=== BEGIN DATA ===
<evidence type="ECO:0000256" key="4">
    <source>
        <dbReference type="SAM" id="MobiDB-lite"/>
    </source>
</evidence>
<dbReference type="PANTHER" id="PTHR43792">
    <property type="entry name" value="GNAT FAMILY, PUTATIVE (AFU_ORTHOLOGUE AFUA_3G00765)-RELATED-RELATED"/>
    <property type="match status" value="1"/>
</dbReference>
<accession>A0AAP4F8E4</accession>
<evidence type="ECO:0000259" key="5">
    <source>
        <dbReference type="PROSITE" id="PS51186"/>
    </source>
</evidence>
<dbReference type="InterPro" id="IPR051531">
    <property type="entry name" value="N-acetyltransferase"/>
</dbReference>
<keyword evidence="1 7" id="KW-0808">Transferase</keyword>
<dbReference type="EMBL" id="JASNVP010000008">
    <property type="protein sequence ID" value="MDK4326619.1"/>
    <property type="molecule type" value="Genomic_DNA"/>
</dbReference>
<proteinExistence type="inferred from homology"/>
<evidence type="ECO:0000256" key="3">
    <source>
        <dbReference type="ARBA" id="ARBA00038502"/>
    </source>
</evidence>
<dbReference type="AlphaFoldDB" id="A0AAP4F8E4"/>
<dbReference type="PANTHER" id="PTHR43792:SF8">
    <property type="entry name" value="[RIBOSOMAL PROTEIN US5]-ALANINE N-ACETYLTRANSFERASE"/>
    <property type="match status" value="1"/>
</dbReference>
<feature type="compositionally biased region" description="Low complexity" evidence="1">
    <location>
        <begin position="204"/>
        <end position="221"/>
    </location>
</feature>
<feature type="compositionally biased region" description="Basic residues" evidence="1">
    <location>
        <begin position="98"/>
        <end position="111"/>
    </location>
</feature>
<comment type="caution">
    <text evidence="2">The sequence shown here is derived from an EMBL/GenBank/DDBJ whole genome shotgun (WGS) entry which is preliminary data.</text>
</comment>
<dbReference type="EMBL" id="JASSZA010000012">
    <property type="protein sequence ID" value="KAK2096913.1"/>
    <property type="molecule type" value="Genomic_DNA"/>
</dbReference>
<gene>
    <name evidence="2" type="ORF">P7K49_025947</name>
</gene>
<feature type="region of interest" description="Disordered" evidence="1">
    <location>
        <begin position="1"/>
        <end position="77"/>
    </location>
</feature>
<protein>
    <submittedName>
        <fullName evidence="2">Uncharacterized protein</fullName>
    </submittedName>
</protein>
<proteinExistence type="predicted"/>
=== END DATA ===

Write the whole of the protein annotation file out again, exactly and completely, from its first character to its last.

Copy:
<evidence type="ECO:0000256" key="4">
    <source>
        <dbReference type="SAM" id="MobiDB-lite"/>
    </source>
</evidence>
<dbReference type="PANTHER" id="PTHR43792">
    <property type="entry name" value="GNAT FAMILY, PUTATIVE (AFU_ORTHOLOGUE AFUA_3G00765)-RELATED-RELATED"/>
    <property type="match status" value="1"/>
</dbReference>
<accession>A0AAP4F8E4</accession>
<evidence type="ECO:0000259" key="5">
    <source>
        <dbReference type="PROSITE" id="PS51186"/>
    </source>
</evidence>
<dbReference type="InterPro" id="IPR051531">
    <property type="entry name" value="N-acetyltransferase"/>
</dbReference>
<keyword evidence="1 7" id="KW-0808">Transferase</keyword>
<dbReference type="EMBL" id="JASNVP010000008">
    <property type="protein sequence ID" value="MDK4326619.1"/>
    <property type="molecule type" value="Genomic_DNA"/>
</dbReference>
<proteinExistence type="inferred from homology"/>
<evidence type="ECO:0000256" key="3">
    <source>
        <dbReference type="ARBA" id="ARBA00038502"/>
    </source>
</evidence>
<dbReference type="AlphaFoldDB" id="A0AAP4F8E4"/>
<dbReference type="PANTHER" id="PTHR43792:SF8">
    <property type="entry name" value="[RIBOSOMAL PROTEIN US5]-ALANINE N-ACETYLTRANSFERASE"/>
    <property type="match status" value="1"/>
</dbReference>
<feature type="compositionally biased region" description="Low complexity" evidence="1">
    <location>
        <begin position="204"/>
        <end position="221"/>
    </location>
</feature>
<feature type="compositionally biased region" description="Basic residues" evidence="1">
    <location>
        <begin position="98"/>
        <end position="111"/>
    </location>
</feature>
<comment type="caution">
    <text evidence="2">The sequence shown here is derived from an EMBL/GenBank/DDBJ whole genome shotgun (WGS) entry which is preliminary data.</text>
</comment>
<dbReference type="EMBL" id="JASSZA010000012">
    <property type="protein sequence ID" value="KAK2096913.1"/>
    <property type="molecule type" value="Genomic_DNA"/>
</dbReference>
<gene>
    <name evidence="2" type="ORF">P7K49_025947</name>
</gene>
<feature type="region of interest" description="Disordered" evidence="1">
    <location>
        <begin position="1"/>
        <end position="77"/>
    </location>
</feature>
<protein>
    <submittedName>
        <fullName evidence="2">Uncharacterized protein</fullName>
    </submittedName>
</protein>
<proteinExistence type="predicted"/>